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Protected To Be Fruitful 

Listen to the podcast of this post by clicking on the player below, and you can also subscribe on AppleSpotify, or Audible. 

We just finished a 2-week look at Psalm 88 & Psalm 89 which reminded us of the reality of temporary darkness and the certainty of eternal light. We said our dark days are meant to get our attention to rely on God’s covenant promise. 

Something else we should be aware of: Whenever we run to or return to Jesus, the enemy of our souls prepares an attack (1 Samuel 7:3-10; 1 Peter 5:8). 

The next psalm with a Selah is David’s prayer in Psalm 140. Selah appears 3 times in this short, 13-verse psalm. 

We’ve said that Selah can mean a pause to carefully consider, a pause to observe the contrasts, or a pause to prepare for a crescendo. The Selahs after verses 3 and 5 don’t appear to fit the second or third definitions, but why would David ask us to pause to consider what wicked men are doing? I believe it is because we need to pause to contemplate two vital things, which I’ll share with you in a moment. 

But first, notice the wicked men and evil times that David is confronting. He speaks of evildoers, violent people, wicked men, arrogant people, and slanderers (vv. 1, 4-5, 8, 11). 

Surrounding the first two Selahs, check out David’s prayer for God to…

  • …rescue me (v. 1a)—get me out of here, or take the evil away from me  
  • protect me (v. 1b, 5b)—don’t let me be defeated or even diminished  
  • keep me (v. 4a)—we might say David is asking God to “watch my six” or guard the places I cannot see (notice the words net and traps in v. 5b) 

The first Selah lesson we should take away is: There, but for the grace of God, go I. 

If I hadn’t accepted Jesus as my Savior and had a new nature imparted to me, I would be doing exactly what these wicked people are doing. Paul tells Timothy what evil people will do, and he tells the Corinthian Christians that they used to be those same kinds of people (2 Timothy 3:1-5; 1 Corinthians 6:11). 

When I see evil men, men of violence, and wicked people who are proud and slandering, I need to Selah to pray that the light and love of Jesus will be revealed to them. 

The second Selah lesson we should take away is: God is doing something in my life through wicked men and evil times. 

The words the Holy Spirit prompted David to pen have a richer definition than what I previously shared with you. Check this out…

  • rescue me (v. 1a) also means make me strong and well-armed for battle  
  • …protect me (v. 1b, 5b) envisions a gardener carefully watching over his vineyard to bring the plants to fruitful maturity (like in John 15:1-2)  
  • keep me (v. 4a) can mean “fight for me”  

Sometimes God protects me from violence. Sometimes God protects me through violence. Whatever the case, I can be assured that I will be rescued and He will be glorified. This prayer in Psalm 140 is a prayer for protection so that we can be fruitful for God’s kingdom.

We need to Selah during the evil times we live in and whenever we have to endure wicked attacks. 

  1. Selah to thank God that you have been redeemed from that evil lifestyle by your faith in Jesus, and then pray for your attackers (Matthew 5:44).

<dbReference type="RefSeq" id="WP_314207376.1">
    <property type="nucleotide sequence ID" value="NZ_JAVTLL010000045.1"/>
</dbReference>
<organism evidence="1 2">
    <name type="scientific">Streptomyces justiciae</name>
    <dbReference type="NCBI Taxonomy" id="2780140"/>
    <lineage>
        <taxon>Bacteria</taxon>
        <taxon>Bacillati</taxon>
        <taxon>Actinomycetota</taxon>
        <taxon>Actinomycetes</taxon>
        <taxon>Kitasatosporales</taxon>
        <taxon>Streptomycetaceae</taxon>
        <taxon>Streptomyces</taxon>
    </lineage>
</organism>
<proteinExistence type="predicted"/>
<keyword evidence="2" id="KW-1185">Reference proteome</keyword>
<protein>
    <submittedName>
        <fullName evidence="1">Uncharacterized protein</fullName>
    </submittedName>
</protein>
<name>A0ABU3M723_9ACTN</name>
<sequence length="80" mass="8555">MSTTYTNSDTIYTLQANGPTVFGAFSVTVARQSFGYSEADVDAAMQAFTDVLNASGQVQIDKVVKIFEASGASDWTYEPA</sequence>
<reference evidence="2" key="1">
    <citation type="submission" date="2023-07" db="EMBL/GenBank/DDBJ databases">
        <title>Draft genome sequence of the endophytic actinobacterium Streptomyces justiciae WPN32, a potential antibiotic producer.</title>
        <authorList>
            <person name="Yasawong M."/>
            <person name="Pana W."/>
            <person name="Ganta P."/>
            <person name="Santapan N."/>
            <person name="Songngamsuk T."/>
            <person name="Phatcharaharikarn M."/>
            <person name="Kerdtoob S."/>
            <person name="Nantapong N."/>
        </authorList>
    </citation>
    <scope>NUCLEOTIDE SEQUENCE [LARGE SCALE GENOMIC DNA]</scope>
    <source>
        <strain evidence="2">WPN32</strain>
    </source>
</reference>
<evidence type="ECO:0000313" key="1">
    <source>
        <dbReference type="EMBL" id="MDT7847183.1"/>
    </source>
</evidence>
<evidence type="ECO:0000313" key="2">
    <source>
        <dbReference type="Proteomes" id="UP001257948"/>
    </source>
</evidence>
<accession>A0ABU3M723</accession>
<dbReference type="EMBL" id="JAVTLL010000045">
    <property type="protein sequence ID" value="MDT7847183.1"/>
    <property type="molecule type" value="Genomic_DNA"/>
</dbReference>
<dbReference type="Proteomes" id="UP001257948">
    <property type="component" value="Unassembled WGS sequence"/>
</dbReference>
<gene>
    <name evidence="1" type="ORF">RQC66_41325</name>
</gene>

2. Selah to thank God that He is using even evil people to make you more fruitful, to arm you for battle, and to glorify His name (Mark 13:9). 

If you’ve missed any of the messages in our Selah series, you can check them all out by clicking here. 

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Links & Quotes

John Maxwell makes it clear in this quote that leaders are to focus on the other person: “Lead according to their dream. Coach according to their weakness. Mentor according to their potential. Delegate according to their strengths. Relate according to their personality.” —John Maxwell 

In my ongoing Monday Motivation video series, I shared one of my favorite Bible verses about mentoring:

A very interesting mini-biography of Alexander Hamilton: American Prodigal—The Rise, Fall, and Redemption of Alexander Hamilton.

“…One of my favorite analogies of prayer is a wartime walkie-talkie. I like to contrast the wartime walkie-talkie of prayer with the domestic intercom. What I like to say is that one of the reasons prayer malfunctions is because people take a wartime walkie-talkie and try to turn it into a domestic intercom, in which they ring up the butler to please bring another pillow to the den. 

“Prayer is not designed as an intercom between us and God to serve the domestic comforts of the saints. It’s designed as a walkie-talkie for spiritual battlefields. It’s the link between active soldiers and their command headquarters, with its unlimited fire-power and air cover and strategic wisdom. When you understand this, you can pray the locks off people’s hearts.” —John Piper

“I do not think that there is any other quality so essential to success of any kind as the quality of perseverance.” —John D. Rockefeller

“Envy is the demand that what will make me happy is what I do not possess.” —Dr. John Townsend

How Nazi rocket scientist Wernher von Braun became a Christian. Here’s an interview by C. M. Ward.

Here is a brief clip from a recent Craig And Greg Show leadership podcast that honors my grandpa’s words and gives something for all leaders to aspire to: honoring others…

Completing The Body

Listen to the podcast of this post by clicking on the player below, and you can also subscribe on AppleSpotify, or Audible. 

One of the miracles we talked about last week was the Holy Spirit giving gifts to people that evangelize the sinner and edify the saint. Let me be more specific: YOU are God’s gift to the world if you are using God’s gift to glorify God in the world. 

You are a one-of-a-kind creation. God is infinitely creative so He never has to duplicate any of His creative works. He saw your life and implanted in you what you need to glorify Him (Psalm 139:13-18). But we need to think about this uniqueness the right way.